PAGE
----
Book Review: Parenting, Inc. by Pamela Paul
If you are interested in the marketing perspective of baby products, then Pamela Paul’s “Parenting, Inc.” is a great read for you. The tagline on the front of the book reads, “How we are sold on $800 strollers, fetal education, baby sign language, sleeping coaches, toddler couture, and diaper warmers – and what it means for our children.” The author shares her own anecdotes while breaking down the history of various baby phenomenons such as baby mega stores, edutainment, and the InStyle-ization of parenthood.
The book begins by tackling the question of – Should the decision of having a child be based a family’s financial status? Then Paul breaks down the cost of having children in today’s world versus the world of our parents. Apparently costs started rising in the 1980s when baby boomers entered parenthood.
The first chapter titled “The Mother Load” is an interesting look into how baby mega stores like Buybuy Baby and Babies R Us came into existence in the 1990s. According to the book the “ ‘mom market’ is said to be 1.7 trillion, with the toy industry for babies birth to age two alone generating $700 million a year.” It is not surprising to hear these numbers if you have ever walked into the toy section of Target or a Babies R Us.
I found the history recount of baby formula fascinating in the second chapter titled, “Target: Parents.” German chemist, Justus von Liebig, was the first to create a baby formula in 1867. The product grew from that year forward and really took off in the 1950s. In 1974 deceptive marketing practices such as sales people dressing up as nurses in Africa to promote the product were uncovered and many people boycotted Nestle. In response to the boycott Nestle came out with the DHA/ARA supplement in formula as a new way to market its formula. The chapter recognizes the benefits of formula while spilling its history and how it is marketed to parents.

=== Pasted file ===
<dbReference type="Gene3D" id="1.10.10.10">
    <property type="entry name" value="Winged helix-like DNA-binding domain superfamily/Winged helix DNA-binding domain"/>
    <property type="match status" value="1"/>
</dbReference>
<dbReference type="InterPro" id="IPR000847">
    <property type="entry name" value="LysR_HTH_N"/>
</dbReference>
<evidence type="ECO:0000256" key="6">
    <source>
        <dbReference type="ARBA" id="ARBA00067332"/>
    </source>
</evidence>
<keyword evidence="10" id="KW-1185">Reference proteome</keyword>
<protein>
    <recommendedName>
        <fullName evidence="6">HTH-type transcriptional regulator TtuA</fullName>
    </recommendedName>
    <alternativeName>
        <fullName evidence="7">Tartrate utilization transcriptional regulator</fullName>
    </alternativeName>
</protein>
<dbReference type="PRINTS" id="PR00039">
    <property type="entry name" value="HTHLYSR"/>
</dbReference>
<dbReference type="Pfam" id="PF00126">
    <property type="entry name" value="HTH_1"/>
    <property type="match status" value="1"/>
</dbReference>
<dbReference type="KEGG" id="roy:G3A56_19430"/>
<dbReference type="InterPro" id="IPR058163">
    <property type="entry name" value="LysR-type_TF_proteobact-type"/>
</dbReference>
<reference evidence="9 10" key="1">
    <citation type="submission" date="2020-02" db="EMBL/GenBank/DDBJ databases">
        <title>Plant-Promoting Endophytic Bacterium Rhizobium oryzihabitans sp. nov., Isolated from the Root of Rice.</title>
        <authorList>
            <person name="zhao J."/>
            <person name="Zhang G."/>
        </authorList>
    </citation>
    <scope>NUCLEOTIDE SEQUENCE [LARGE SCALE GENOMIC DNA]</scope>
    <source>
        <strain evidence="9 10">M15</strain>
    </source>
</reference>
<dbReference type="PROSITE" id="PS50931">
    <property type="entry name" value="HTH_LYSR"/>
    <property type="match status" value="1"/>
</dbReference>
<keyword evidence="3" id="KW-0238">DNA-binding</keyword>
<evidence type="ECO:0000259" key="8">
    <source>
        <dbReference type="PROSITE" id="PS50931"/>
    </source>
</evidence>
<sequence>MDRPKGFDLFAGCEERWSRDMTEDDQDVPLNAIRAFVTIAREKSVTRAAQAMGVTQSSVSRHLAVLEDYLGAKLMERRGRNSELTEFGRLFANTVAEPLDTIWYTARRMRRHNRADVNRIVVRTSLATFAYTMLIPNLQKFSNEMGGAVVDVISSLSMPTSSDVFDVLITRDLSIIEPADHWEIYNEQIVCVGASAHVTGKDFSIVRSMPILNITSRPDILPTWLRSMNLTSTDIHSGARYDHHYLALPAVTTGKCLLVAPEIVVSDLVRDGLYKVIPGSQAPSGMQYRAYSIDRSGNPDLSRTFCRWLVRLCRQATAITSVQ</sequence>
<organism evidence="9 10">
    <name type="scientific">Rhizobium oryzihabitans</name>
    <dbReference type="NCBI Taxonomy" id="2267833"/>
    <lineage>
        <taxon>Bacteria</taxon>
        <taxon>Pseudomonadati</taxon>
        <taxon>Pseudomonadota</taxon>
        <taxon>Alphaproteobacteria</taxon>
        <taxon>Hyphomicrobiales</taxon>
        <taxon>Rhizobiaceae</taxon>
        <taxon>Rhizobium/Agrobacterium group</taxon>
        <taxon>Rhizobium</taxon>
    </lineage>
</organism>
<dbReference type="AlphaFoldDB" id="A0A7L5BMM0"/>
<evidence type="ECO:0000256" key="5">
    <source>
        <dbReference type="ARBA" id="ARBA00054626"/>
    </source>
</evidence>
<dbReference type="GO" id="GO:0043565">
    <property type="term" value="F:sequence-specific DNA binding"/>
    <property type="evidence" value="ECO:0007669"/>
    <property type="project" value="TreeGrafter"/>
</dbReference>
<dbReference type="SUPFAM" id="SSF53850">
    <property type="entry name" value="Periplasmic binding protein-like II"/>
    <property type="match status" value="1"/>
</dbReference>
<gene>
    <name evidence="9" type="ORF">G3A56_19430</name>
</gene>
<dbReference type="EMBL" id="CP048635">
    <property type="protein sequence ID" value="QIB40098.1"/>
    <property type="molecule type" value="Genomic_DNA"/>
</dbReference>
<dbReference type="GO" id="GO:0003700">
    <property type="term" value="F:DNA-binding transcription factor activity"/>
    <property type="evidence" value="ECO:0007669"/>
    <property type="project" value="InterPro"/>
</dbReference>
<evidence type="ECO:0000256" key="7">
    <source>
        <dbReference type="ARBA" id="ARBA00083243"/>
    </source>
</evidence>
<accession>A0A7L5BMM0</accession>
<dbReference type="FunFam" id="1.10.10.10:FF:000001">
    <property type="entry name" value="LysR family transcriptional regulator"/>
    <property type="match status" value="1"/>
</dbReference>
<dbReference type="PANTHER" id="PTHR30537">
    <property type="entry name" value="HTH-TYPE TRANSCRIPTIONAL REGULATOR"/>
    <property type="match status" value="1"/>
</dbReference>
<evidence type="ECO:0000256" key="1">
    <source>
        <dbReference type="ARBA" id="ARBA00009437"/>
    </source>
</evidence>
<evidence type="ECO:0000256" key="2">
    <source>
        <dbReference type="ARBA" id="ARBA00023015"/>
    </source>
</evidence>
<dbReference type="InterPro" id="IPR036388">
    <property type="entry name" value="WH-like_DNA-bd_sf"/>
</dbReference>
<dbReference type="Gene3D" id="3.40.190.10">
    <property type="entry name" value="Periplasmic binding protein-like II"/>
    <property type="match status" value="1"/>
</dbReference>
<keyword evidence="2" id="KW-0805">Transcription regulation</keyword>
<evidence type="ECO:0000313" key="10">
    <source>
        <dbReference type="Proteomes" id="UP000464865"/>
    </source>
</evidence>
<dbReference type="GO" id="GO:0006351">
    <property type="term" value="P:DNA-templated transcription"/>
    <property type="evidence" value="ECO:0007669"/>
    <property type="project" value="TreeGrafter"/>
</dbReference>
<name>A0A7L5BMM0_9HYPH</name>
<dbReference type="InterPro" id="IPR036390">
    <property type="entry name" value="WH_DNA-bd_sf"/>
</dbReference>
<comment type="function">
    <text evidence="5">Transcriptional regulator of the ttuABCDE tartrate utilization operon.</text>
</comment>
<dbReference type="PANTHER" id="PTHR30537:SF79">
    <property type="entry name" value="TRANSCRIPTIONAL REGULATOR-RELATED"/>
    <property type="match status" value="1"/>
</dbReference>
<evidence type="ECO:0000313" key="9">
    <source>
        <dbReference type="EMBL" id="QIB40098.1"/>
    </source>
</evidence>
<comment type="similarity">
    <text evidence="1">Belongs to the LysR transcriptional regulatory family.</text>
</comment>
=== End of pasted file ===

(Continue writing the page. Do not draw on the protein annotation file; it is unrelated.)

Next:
The third chapter breaks down the Baby Einstein phenomenon and how toys and television shows are created to educate children. Basically, parents shouldn’t really expect shows and toys to educate our kids and parents are the best teachers. Even though some parents feel inadequate and don’t feel like they are doing a good job, they truly are the most effective teachers that a child has.
The ‘Pampered’ chapter explains how the price point of strollers and designer cribs were raised and the media’s growing interest in celebrity babies. Particularly intriguing is how celebrities are given tons of free products in hope that they will be photographed by the paparazzi. So when they are seen with a certain stroller it may not be the safest or best product available, it may have been the closest one to the door before they left. This chapter also gives us insight into the new trend of junior country clubs.
Other chapters cover the marketing behind baby classes, outsourcing parenthood, birthday party trends, the benefits of a hyper-marketing culture, and so much more.
The author concludes by stating that we need to teach our children that their worth is not derived from material things. Children will benefit more from what we deny them and teaching delayed gratification rather than buying all the newest and greatest products. Overall, ‘Parenting, Inc.’ is current, well written, very well researched and easy to read if you are interested in the subject matter.